Brexit enforcer Jacob Rees-Mogg warns Theresa May it would be 'cretinous' to sign customs deal with EU

The senior MP also admitted he doesn’t know whether the “enigmatic” PM actually supports the policy of quitting the EU as he urged her to stop giving in to Brussels.

But speaking at an event in Parliament, Mr Rees-Mogg again ruled out the possibility of succeeding Mrs May if she is forced out.

The backbencher, who chairs the powerful European Research Group, dismissed claims that rebel Tories will be able to team up with Labour to keep Britain in the EU customs union, which would stop us cutting trade deals after Brexit.

He said: “Staying in the customs union means you become a tariff-taker and a rule-taker from the EU, and that’s worse than what we have now.

“Why should we want to maintain tariffs that make things more expensive for consumers?

“I don’t think it’s fine for MPs to tell their voters they’re going to leave the customs union and then not do that.”

But Mr Rees-Mogg was equally scathing about one of the Government’s proposed solutions – a “customs partnership” which would see Britain collecting tariffs on behalf of the EU for all goods which pass through the UK on the way to Europe.

He blasted: “It’s completely cretinous, the silliest thing I could possibly think of – it’s a betrayal of good sense.

“I cannot understand why the Government is faffing around with this system.”

He said the PM should stop giving in to Brussels’ demands and instead play hardball by threatening to crash out of the EU without a deal – and withhold the £40billion divorce bill we have agreed to pay.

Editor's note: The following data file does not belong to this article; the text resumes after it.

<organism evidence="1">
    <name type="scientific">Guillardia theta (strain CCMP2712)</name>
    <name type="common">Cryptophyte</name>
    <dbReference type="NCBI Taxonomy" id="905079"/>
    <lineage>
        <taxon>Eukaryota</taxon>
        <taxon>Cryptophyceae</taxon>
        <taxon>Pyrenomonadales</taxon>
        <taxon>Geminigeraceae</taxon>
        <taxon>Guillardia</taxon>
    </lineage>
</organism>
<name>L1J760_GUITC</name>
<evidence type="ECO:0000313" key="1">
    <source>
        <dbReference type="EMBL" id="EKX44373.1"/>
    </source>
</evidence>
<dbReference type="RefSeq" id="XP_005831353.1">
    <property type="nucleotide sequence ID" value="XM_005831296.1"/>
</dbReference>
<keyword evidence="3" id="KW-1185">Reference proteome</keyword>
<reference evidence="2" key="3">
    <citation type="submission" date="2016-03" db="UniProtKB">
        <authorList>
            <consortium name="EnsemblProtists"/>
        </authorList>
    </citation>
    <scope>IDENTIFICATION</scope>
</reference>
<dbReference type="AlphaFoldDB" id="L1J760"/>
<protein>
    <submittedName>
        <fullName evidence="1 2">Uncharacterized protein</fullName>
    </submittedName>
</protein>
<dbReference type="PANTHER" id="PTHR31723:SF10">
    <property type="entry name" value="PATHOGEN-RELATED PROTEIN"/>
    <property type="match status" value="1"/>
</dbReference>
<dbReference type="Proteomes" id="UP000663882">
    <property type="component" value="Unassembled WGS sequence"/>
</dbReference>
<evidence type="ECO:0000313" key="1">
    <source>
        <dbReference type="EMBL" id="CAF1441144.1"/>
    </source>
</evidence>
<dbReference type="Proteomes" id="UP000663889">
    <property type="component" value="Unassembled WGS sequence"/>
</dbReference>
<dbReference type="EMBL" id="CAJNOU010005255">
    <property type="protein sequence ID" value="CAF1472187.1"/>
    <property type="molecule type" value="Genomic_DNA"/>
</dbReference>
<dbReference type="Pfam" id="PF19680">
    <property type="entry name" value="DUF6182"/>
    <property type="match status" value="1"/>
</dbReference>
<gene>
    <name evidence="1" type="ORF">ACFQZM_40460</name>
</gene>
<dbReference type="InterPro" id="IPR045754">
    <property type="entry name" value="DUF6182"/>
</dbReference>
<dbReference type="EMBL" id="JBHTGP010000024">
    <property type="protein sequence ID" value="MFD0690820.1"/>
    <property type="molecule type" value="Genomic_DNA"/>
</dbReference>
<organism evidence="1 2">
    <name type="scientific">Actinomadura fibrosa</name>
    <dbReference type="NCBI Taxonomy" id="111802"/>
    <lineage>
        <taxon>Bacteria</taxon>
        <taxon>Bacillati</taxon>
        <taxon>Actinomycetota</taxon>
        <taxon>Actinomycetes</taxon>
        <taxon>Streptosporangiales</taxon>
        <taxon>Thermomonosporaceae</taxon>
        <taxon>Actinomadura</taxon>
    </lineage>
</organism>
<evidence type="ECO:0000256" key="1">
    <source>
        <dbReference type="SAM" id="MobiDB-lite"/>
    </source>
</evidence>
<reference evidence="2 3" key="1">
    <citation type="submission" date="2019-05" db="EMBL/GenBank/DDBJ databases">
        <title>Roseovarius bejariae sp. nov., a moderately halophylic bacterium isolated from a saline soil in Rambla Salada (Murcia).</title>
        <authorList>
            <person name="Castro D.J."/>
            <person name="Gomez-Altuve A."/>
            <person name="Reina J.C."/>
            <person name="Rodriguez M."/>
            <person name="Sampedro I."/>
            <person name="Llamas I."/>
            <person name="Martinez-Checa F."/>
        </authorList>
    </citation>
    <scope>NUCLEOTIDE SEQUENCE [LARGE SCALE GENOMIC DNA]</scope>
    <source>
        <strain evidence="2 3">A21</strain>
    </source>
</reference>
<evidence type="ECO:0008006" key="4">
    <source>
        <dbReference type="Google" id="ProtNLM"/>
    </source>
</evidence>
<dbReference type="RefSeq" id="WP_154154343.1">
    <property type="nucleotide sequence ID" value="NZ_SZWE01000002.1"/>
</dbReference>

Mr Rees-Mogg said: “The EU would be insolvent if we leave without a deal. ‘We want free trade, you want our money’ – let’s do a deal on that basis. But I think we need to be much firmer.

“There’s no point threatening things that you won’t deliver – we have to be clear that ‘no deal’ is a possibility.”

And he warned that any Brexit deal which gave Europeans better access to the UK than the rest of the world would be "a racist immigration policy" which discriminated against non-whites from the Commonwealth and elsewhere.

Mr Rees-Mogg insisted the Tories would be “cashiered” at the next election if they kept Britain tied to the EU, with both Brexiteers and Remain voters left furious at the party.

Asked whether he believes Mrs May is truly committed to Brexit, Mr Rees-Mogg admitted she is “very enigmatic” and added: “She is carrying out the will of the British people but it's hard to read what level of enthusiasm she has for it."

At the event hosted by the Open Europe think-tank, the Tory again insisted he won’t be the next Prime Minister, saying Mrs May’s successor will be someone who is already in a “senior position”.

Mr Rees-Mogg became a cult figure last year thanks to his eccentric style and unyielding views – and recently became chairman of the ERG, a group of backbenchers pushing the Tory leadership for a harder Brexit.

This week the PM has been under pressure to hit back against Conservative rebels, following claims she would be willing to keep Britain in the customs union if the Commons voted for it.

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